Only the night before we had commented on the fact that we haven’t had to push uphill once during this trip. Of course, as soon as we met the steep grade 16 miles in, I was forced to dismount and push the short, but steep uphill. We rejoiced over our efforts after reaching the summit and for the upcoming downhill. I pointed my bike down and flew. My shirt flapped like a butterfly in the wind, a welcome feeling after the difficult exertion.
While most artists intend for their work to be enshrined in a gallery or home, studio potter Lilith Rockett wishes to interact with her pieces on a daily basis. In a recent interview with the ceramics artist, Rockett shares, "I would hope that interacting with the work in an intimate way, living with the pieces in a domestic environment, could bring a mindfulness of the subtle, quiet beauty that surrounds us everywhere."
French photographer Alexandre Duret-Lutz creates his wee planets from everyday panoramas. Using eight of his own photos—six horizontal, one of the sky overhead and one of the ground—Duret-Lutz fuses them together using stereographic projection software and various open-source digital retouching tools. The effect is eerie and precious, as well as offering a new perspective on the view of planet Earth.
Muck Rack makes it simple to find people, tweets, or articles that mention any name, keyword, company, hashtag etc. We've compiled this guide to help you make the most of your search.
Selecting a term
Start searching tweets, articles from media outlets, articles mentioned in tweets, journalists'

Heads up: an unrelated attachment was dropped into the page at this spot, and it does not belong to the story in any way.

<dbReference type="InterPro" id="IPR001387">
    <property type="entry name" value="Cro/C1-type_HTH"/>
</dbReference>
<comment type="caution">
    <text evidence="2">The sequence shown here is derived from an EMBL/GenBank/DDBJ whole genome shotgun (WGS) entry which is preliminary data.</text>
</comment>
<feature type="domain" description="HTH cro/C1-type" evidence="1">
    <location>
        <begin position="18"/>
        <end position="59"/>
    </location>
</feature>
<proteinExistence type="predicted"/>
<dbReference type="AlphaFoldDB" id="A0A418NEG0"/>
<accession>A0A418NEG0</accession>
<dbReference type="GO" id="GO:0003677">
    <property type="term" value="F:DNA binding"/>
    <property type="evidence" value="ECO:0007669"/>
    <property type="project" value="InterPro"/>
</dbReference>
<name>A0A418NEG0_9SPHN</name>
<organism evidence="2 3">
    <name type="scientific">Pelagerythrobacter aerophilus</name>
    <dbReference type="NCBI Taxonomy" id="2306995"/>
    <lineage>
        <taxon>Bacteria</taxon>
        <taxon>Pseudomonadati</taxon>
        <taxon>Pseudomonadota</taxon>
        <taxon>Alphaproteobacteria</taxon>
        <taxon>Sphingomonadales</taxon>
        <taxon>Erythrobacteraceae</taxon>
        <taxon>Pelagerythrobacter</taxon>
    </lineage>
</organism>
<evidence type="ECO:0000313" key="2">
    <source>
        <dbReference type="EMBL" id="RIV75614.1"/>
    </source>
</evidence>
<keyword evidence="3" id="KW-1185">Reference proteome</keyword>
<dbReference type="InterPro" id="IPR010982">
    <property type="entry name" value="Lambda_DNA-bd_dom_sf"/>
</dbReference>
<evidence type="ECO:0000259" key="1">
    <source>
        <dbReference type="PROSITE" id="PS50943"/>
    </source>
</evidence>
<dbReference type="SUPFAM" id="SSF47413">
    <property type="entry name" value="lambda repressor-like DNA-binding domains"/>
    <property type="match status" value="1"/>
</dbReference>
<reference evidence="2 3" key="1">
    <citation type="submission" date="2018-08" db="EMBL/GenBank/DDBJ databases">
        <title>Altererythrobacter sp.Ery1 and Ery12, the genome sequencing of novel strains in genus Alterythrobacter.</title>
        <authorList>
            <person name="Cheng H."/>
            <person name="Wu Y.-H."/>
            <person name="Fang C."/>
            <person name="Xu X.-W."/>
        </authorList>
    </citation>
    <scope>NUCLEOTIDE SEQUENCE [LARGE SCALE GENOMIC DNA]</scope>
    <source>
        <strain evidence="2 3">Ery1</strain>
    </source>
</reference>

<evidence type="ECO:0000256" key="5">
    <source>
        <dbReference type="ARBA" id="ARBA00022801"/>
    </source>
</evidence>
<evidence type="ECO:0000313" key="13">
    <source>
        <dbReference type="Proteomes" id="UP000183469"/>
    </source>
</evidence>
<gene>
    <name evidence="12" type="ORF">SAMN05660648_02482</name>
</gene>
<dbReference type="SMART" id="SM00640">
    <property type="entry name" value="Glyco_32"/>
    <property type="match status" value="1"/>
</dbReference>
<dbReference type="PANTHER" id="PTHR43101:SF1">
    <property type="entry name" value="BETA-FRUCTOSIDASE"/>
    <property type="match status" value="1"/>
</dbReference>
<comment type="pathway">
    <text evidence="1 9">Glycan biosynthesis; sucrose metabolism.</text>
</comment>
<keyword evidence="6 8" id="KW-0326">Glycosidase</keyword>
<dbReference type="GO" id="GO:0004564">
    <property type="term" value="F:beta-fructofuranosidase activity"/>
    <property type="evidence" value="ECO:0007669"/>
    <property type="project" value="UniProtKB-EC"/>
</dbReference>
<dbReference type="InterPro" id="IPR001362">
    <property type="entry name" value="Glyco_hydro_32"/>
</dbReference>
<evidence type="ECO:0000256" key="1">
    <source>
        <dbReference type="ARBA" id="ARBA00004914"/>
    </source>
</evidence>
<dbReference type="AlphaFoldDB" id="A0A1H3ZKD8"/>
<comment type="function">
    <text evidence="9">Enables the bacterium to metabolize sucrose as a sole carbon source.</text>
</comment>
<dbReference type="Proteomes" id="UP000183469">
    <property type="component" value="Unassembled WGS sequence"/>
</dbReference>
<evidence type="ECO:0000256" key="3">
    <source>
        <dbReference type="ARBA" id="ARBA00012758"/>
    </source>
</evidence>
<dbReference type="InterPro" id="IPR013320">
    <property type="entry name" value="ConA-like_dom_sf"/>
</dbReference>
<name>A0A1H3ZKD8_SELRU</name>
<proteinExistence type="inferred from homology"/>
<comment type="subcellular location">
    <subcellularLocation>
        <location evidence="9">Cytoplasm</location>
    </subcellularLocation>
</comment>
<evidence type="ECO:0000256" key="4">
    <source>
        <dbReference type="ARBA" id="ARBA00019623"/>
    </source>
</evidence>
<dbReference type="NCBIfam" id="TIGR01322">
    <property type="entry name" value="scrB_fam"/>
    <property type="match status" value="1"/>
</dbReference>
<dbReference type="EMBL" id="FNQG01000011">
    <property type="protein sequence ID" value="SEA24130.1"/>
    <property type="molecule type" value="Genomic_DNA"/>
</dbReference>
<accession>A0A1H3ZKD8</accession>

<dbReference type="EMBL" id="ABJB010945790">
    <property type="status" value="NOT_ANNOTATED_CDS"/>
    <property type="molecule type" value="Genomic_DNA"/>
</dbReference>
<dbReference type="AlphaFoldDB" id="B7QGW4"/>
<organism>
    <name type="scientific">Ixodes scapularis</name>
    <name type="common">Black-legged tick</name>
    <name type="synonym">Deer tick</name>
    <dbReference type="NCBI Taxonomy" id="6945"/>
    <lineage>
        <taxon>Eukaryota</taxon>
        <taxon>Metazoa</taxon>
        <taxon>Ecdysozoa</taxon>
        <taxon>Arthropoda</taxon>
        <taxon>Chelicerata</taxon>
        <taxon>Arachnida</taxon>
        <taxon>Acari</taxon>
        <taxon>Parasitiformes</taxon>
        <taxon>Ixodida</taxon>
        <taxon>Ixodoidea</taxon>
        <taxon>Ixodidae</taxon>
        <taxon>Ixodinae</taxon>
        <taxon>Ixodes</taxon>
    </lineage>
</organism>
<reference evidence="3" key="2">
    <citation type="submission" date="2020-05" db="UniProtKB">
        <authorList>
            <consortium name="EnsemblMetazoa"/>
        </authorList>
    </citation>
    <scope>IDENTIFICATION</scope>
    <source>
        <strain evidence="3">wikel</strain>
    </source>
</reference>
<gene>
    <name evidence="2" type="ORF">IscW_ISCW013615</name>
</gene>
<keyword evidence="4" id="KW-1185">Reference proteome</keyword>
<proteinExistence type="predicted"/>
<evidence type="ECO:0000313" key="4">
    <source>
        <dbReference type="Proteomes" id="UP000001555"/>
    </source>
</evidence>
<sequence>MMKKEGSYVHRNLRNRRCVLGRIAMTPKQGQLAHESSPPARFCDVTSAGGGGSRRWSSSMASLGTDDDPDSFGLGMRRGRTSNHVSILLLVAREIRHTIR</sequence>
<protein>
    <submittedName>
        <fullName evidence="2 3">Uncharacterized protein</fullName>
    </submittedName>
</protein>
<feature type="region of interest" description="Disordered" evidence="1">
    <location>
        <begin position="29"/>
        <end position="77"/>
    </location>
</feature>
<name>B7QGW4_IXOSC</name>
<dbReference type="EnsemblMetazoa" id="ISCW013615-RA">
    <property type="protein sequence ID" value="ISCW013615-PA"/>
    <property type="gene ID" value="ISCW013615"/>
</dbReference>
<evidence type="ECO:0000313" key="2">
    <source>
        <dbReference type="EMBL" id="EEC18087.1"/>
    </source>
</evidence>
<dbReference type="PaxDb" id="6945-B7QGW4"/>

names, titles and bios with some suggested searches:
Companies or Topics (e.g. iPhone, Microsoft)
Phrases (e.g. "cloud computing") — use quotes to keep the terms together
Twitter handles (e.g. @username) — returns those who have mentioned or replied to
Names (e.g. "David Pogue")
Hashtags (e.g. #sxsw, #london2012)
Bio details (e.g. vegan, Olympics, father)
Muck Rack's Advanced Search allows for many boolean operators.
Find results that mention multiple specified terms, use AND or
+. For example, ensure each result contains both Elon Musk and Mark Zuckerberg by
searching Obama AND Romney or Obama + Romney.
Use the operators OR or , to broaden your search when you'd like either of
multiple terms to appear in results. (This is the default behavior of our search when no operators
are used.) For example, search for democrat OR republican to find results that refer to
Democrats and/or Republicans.
Use NOT or - to subtract results from your search. For
example, searching Disney will yield results about the Walt Disney Company as well as Walt Disney
World Resort. To exclude mentions of Disney World, search for Disney -World or Disney
When using one of these operators with a phrase, enclose it in quotation marks. For example, you can
find results about smartphones excluding Apple's iPhone 4S by searching smartphone -"iPhone
Exact case matching or punctuation
If you're searching for a brand name or keyword that relies on specific punctuation marks or capitalization, you can
find results that match your exact query by adding matchcase: before the keyword you're searching for, like matchcase:E*TRADE .
Use parentheses to separate multiple
boolean phrases. For example, to find journalists talking about having fun in Disney World or
Disneyland, search for ("disney world" OR disneyland) AND fun.
An asterisk can be used to search for any variation of a root word truncated by the asterisk. For example, searching for admin* will return results for administrator, administration, administer, administered, etc.
A near operator is an AND operator where you can control the distance between the words. You can vary the distance the near operation uses by adding a forward slash and number (between 0-99) such as strawberries NEAR/10 "whipped cream", which means the strawberries must exist within 10 words of "whipped cream".